3.  I couldn't eat much at dinner, because I had a colonoscopy that morning.  The worse part of that was the preparation, and the nurse trying to get the I.V. in my hand.  She would get the needle in a vein then it would collapse and she would dig around and try to get it.  After the third time sticking my hand she said she thought I was dehydrated and called in someone else to do it.  Of course I was dehydrated after eating no solids for 24 hours and taking all kinds of gross stuff to empty me out.  The phlebotomist stuck it in my arm and got it the first time.  My hand is all purple and yellow.  It ended up that I had polyps which the dr. will biopsy.  He told me I really need to go on a high fiber low fat diet.  I guess I better do that.  I'm getting tired of going to doctors and finding out my health issues are caused by my weight. 

4.  We went looking at kitchens on Saturday.  Our new kitchen will be 13 X 30, long and narrow.  RW and I are arguing over an island.  He says the room will be too narrow, but I've seen islands as narrow as 26 inches.  I'm sure I'll win in the long run.  I like a little bit from each of the kitchens below--white, glass front cabinets, farm-house sink, small red island with butcher block top, touches of blue.  RW wants a white tile floor, and I prefer wood, but I'll let him have his way on that because I'm making most of the decisions.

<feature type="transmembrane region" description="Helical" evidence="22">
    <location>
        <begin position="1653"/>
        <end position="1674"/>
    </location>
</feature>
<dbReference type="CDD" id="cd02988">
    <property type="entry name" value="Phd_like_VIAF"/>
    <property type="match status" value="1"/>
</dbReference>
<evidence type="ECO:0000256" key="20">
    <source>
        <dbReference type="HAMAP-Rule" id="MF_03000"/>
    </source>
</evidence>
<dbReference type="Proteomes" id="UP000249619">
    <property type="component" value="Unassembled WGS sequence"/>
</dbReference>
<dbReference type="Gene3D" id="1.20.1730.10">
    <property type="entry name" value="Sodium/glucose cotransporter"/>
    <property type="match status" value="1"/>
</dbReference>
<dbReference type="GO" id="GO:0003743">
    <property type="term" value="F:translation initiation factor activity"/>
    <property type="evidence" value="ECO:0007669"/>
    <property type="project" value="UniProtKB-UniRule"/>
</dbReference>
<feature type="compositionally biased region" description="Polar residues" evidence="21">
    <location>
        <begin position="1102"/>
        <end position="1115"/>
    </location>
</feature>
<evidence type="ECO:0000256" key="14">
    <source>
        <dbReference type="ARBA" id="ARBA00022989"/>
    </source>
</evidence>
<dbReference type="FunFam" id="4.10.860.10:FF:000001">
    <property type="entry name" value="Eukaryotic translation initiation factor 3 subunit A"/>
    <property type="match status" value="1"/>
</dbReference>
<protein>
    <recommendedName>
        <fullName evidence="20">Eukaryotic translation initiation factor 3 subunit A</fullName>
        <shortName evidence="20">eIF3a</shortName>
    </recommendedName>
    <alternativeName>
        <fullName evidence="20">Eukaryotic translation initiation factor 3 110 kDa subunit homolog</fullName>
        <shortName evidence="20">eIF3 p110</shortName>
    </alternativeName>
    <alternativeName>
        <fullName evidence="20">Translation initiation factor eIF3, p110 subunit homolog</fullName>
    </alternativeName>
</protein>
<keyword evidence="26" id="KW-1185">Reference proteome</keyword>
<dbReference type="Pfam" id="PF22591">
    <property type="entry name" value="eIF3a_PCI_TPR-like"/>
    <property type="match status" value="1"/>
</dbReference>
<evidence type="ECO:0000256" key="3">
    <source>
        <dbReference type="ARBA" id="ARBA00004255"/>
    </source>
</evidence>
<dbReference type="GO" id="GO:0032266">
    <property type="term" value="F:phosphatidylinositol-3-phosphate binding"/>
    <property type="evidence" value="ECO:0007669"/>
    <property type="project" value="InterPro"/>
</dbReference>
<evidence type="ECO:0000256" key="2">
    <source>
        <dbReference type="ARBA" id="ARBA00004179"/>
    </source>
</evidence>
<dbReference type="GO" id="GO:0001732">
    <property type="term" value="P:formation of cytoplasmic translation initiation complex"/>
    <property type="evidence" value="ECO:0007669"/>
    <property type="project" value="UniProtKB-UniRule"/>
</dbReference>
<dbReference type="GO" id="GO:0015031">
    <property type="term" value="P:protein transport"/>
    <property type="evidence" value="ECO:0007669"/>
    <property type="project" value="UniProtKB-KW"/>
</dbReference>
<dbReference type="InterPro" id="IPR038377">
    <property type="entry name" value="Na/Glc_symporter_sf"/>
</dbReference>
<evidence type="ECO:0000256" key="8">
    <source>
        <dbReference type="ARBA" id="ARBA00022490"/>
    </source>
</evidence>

5.  We spent a lot of time this past weekend digging up plants, flowers and bushes, preparing for the addition.  RW is afraid the ground will freeze and we won't be able to get them out later.  I'm sectioning of an area in the back of the yard and going to make a children's garden.  The grand kids love to plant and water stuff, so I'll let that be their garden.

6.  My mother in law is not doing well at all in the nursing home.  They transferred her from the apartment to skilled nursing about three weeks ago.  Now she just wants to die.  She woke up Sunday and kept complaining that her hip hurt, so they took her to the hospital and called RW.  He went out there about 8 in the morning and didn't get home until after 4.  They admitted her.  They couldn't find anything causing the pain but she did have a kidney infection and they want to moniter her.